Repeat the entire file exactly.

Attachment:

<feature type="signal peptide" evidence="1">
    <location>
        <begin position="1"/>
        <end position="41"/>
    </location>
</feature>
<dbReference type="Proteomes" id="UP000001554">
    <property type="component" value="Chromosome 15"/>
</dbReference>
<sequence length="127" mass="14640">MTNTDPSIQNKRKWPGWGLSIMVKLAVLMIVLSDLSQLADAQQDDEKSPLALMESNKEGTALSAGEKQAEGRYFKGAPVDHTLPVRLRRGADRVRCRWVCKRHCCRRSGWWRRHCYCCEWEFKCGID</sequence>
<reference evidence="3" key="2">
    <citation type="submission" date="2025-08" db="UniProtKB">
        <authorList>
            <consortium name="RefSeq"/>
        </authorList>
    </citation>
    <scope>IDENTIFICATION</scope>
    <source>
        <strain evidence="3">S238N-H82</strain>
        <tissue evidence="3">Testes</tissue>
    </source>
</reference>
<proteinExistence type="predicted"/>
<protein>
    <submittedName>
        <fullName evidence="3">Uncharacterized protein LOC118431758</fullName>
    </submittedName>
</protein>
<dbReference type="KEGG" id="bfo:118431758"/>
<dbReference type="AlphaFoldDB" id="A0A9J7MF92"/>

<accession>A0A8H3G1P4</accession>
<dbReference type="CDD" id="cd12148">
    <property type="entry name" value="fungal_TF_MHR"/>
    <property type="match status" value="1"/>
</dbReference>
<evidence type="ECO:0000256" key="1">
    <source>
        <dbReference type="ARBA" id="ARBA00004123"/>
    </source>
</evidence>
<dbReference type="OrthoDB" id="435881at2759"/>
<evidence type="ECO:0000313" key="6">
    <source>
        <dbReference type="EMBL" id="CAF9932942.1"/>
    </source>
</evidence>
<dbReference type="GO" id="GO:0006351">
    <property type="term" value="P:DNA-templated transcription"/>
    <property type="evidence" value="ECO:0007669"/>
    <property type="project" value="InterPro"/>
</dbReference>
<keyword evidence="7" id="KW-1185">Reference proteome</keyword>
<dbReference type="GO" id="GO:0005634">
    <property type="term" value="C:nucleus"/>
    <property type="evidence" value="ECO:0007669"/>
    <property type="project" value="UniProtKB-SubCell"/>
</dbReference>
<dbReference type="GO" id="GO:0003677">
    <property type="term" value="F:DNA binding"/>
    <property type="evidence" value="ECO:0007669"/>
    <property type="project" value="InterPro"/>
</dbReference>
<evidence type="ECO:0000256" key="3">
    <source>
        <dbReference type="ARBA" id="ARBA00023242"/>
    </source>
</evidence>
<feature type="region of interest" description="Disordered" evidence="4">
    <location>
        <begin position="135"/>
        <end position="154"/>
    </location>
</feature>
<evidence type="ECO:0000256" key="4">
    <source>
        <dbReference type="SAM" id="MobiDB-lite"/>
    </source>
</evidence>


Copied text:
<feature type="signal peptide" evidence="1">
    <location>
        <begin position="1"/>
        <end position="41"/>
    </location>
</feature>
<dbReference type="Proteomes" id="UP000001554">
    <property type="component" value="Chromosome 15"/>
</dbReference>
<sequence length="127" mass="14640">MTNTDPSIQNKRKWPGWGLSIMVKLAVLMIVLSDLSQLADAQQDDEKSPLALMESNKEGTALSAGEKQAEGRYFKGAPVDHTLPVRLRRGADRVRCRWVCKRHCCRRSGWWRRHCYCCEWEFKCGID</sequence>
<reference evidence="3" key="2">
    <citation type="submission" date="2025-08" db="UniProtKB">
        <authorList>
            <consortium name="RefSeq"/>
        </authorList>
    </citation>
    <scope>IDENTIFICATION</scope>
    <source>
        <strain evidence="3">S238N-H82</strain>
        <tissue evidence="3">Testes</tissue>
    </source>
</reference>
<proteinExistence type="predicted"/>
<protein>
    <submittedName>
        <fullName evidence="3">Uncharacterized protein LOC118431758</fullName>
    </submittedName>
</protein>
<dbReference type="KEGG" id="bfo:118431758"/>
<dbReference type="AlphaFoldDB" id="A0A9J7MF92"/>

<accession>A0A8H3G1P4</accession>
<dbReference type="CDD" id="cd12148">
    <property type="entry name" value="fungal_TF_MHR"/>
    <property type="match status" value="1"/>
</dbReference>
<evidence type="ECO:0000256" key="1">
    <source>
        <dbReference type="ARBA" id="ARBA00004123"/>
    </source>
</evidence>
<dbReference type="OrthoDB" id="435881at2759"/>
<evidence type="ECO:0000313" key="6">
    <source>
        <dbReference type="EMBL" id="CAF9932942.1"/>
    </source>
</evidence>
<dbReference type="GO" id="GO:0006351">
    <property type="term" value="P:DNA-templated transcription"/>
    <property type="evidence" value="ECO:0007669"/>
    <property type="project" value="InterPro"/>
</dbReference>
<keyword evidence="7" id="KW-1185">Reference proteome</keyword>
<dbReference type="GO" id="GO:0005634">
    <property type="term" value="C:nucleus"/>
    <property type="evidence" value="ECO:0007669"/>
    <property type="project" value="UniProtKB-SubCell"/>
</dbReference>
<dbReference type="GO" id="GO:0003677">
    <property type="term" value="F:DNA binding"/>
    <property type="evidence" value="ECO:0007669"/>
    <property type="project" value="InterPro"/>
</dbReference>
<evidence type="ECO:0000256" key="3">
    <source>
        <dbReference type="ARBA" id="ARBA00023242"/>
    </source>
</evidence>
<feature type="region of interest" description="Disordered" evidence="4">
    <location>
        <begin position="135"/>
        <end position="154"/>
    </location>
</feature>
<evidence type="ECO:0000256" key="4">
    <source>
        <dbReference type="SAM" id="MobiDB-lite"/>
    </source>
</evidence>